Maternal and fetal inherited thrombophilias are not related to the development of severe preeclampsia

Jeffrey C. Livingston, John R. Barton, Vicki Park, Bassam Haddad, Owen Phillips, Baha M. Sibai

Research output: Contribution to journalArticle

140 Citations (Scopus)

Abstract

OBJECTIVE: Thrombotic vascular disease may predispose patients to the development of preeclampsia. The purpose of this study was to determine whether maternal or fetal genotype frequencies of the inherited thrombophilic gene mutations (factor V Leiden, methylenetetrahydrofolate, and prothrombin) are altered in severe preeclampsia. STUDY DESIGN: We performed a prospective cross-sectional study to compare the maternal and fetal genotype frequencies of factor V Leiden, methylenetetrahydrofolate, and prothrombin. One hundred ten patients with severe preeclampsia were matched for gestational age to 97 normotensive pregnancies. Umbilical cord blood was obtained from 92 control patients and 75 patients with preeclampsia. Deoxyribonucleic acid was extracted from leukocytes and polymerase chain reaction was performed. Polymerase chain reaction products were digested with the appropriate restriction enzyme and fractionated by gel electrophoresis. Genotype frequencies were calculated. Statistical significance was determined by the X2 test. RESULTS: There were no significant differences between patients with severe preeclampsia and control patients regarding frequency of maternal factor V Leiden G/506/A mutation (4.4% vs 4.3%; P = .96), methylenetetrahydrofolate CC/667FFT mutation (9.6% vs 6.3%; P = .54), or prothrombin G/20210/A mutation (0% vs 1.1%; P = .92). In addition, no statistical difference could be found between fetal thrombophilias and the development of preeclampsia. Findings were similar in both white (n = 47) and African American (n = 63) preeclamptic subsets. Moreover, there was no association between any of the maternal or fetal genetic polymorphisms and the incidence of hemolysis, elevated liver enzymes, and low platelet count syndrome (n = 21); eclampsia (n = 12); or intrauterine growth restriction (n = 9). CONCLUSION: Inherited thrombophilias are not associated with severe preeclampsia.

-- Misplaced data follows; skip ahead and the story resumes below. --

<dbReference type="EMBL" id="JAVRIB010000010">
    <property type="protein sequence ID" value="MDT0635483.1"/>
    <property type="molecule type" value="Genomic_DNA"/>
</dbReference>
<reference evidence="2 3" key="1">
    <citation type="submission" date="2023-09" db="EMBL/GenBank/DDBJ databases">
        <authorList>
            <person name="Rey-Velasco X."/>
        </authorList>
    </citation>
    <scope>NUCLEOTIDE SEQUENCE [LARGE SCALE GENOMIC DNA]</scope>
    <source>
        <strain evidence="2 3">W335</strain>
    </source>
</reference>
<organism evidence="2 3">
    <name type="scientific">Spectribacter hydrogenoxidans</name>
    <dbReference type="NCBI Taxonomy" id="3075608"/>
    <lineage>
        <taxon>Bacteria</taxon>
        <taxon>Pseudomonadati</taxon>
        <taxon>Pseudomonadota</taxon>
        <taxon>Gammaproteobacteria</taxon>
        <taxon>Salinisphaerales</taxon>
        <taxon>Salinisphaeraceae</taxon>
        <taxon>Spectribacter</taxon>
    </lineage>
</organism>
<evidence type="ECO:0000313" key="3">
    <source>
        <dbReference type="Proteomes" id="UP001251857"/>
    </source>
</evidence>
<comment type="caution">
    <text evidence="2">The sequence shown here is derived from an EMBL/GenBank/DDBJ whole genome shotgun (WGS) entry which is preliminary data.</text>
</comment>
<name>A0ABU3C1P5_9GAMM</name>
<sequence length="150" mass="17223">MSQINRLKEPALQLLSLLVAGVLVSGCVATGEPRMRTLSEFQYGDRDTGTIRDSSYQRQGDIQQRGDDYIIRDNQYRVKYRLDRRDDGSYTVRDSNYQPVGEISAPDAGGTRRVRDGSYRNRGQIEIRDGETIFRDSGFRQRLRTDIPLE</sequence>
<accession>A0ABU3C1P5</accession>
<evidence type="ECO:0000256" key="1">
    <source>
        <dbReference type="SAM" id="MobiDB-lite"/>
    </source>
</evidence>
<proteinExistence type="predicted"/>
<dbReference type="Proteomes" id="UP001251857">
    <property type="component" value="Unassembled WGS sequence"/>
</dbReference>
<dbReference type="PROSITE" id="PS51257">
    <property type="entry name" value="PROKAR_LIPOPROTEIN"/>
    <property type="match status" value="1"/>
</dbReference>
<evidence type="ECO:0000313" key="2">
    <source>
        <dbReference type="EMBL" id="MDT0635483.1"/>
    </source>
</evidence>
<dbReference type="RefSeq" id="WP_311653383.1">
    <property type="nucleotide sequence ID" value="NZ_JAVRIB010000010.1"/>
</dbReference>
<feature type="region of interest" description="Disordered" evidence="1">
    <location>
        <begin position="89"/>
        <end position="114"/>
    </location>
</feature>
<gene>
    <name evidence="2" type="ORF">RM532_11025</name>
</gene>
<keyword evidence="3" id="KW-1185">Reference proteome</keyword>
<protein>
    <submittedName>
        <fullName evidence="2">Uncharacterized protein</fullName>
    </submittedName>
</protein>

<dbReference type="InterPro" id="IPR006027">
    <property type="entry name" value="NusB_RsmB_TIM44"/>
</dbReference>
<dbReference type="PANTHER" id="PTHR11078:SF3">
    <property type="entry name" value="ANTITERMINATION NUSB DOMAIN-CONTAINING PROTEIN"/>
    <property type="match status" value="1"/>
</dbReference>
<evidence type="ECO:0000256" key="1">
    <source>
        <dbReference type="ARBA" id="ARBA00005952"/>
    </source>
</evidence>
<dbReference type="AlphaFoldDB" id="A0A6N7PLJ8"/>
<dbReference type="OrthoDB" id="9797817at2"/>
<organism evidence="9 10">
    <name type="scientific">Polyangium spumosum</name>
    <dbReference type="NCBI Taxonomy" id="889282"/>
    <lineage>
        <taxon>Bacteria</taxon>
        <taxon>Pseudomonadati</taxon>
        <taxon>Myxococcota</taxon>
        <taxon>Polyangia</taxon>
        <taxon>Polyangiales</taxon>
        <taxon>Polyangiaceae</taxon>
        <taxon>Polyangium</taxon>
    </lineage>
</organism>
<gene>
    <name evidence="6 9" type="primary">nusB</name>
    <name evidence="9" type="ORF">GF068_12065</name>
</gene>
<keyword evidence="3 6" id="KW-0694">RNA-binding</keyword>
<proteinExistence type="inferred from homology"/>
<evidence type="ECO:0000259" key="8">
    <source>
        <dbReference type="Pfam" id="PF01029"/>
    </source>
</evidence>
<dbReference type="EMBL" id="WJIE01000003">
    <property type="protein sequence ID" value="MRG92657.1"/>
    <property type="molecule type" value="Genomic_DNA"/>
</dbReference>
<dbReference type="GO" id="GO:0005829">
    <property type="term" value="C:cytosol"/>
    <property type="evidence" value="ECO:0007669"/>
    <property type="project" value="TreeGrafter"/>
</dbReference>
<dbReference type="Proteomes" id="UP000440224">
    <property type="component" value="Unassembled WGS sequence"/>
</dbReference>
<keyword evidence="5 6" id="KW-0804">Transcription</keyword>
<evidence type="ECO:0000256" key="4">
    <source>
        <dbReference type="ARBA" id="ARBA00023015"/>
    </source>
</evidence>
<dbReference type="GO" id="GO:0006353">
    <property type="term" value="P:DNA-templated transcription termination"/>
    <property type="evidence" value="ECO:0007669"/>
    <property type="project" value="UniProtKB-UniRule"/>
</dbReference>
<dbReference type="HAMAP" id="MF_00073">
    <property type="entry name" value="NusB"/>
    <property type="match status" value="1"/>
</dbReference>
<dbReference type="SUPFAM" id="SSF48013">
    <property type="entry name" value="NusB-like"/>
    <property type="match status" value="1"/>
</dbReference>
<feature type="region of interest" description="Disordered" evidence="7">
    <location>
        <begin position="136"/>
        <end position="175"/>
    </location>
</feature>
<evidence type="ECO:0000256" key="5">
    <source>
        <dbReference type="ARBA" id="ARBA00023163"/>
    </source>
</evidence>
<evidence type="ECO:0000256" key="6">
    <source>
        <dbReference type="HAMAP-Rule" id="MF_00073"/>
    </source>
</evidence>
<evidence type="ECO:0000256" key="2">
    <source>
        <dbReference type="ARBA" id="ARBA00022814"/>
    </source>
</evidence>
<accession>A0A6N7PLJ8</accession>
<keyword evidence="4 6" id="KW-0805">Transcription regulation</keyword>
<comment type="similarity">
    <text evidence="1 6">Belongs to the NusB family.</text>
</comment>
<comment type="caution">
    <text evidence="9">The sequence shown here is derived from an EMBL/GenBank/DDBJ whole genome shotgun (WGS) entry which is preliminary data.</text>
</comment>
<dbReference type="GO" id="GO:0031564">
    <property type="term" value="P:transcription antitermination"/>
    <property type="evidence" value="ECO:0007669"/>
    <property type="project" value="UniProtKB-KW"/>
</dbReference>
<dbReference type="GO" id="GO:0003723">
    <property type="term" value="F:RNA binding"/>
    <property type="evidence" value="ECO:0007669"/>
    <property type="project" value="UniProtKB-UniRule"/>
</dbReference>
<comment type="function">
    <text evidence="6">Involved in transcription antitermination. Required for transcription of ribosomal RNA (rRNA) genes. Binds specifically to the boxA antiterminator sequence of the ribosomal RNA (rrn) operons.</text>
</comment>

Original languageEnglish (US)
Pages (from-to)153-157
Number of pages5
JournalAmerican Journal of Obstetrics and Gynecology
Volume185
Issue number1
DOIs
StatePublished - Jan 1 2001

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Pre-Eclampsia
Mothers
Prothrombin
Mutation
Genotype
Polymerase Chain Reaction
Eclampsia
Genetic Polymorphisms
Enzymes
Fetal Development
Hemolysis
Platelet Count
Fetal Blood
Vascular Diseases
African Americans
Gestational Age
Electrophoresis
Leukocytes
Cross-Sectional Studies
Gels

All Science Journal Classification (ASJC) codes

  • Obstetrics and Gynecology

Cite this

Maternal and fetal inherited thrombophilias are not related to the development of severe preeclampsia. / Livingston, Jeffrey C.; Barton, John R.; Park, Vicki; Haddad, Bassam; Phillips, Owen; Sibai, Baha M.

In: American Journal of Obstetrics and Gynecology, Vol. 185, No. 1, 01.01.2001, p. 153-157.

Research output: Contribution to journalArticle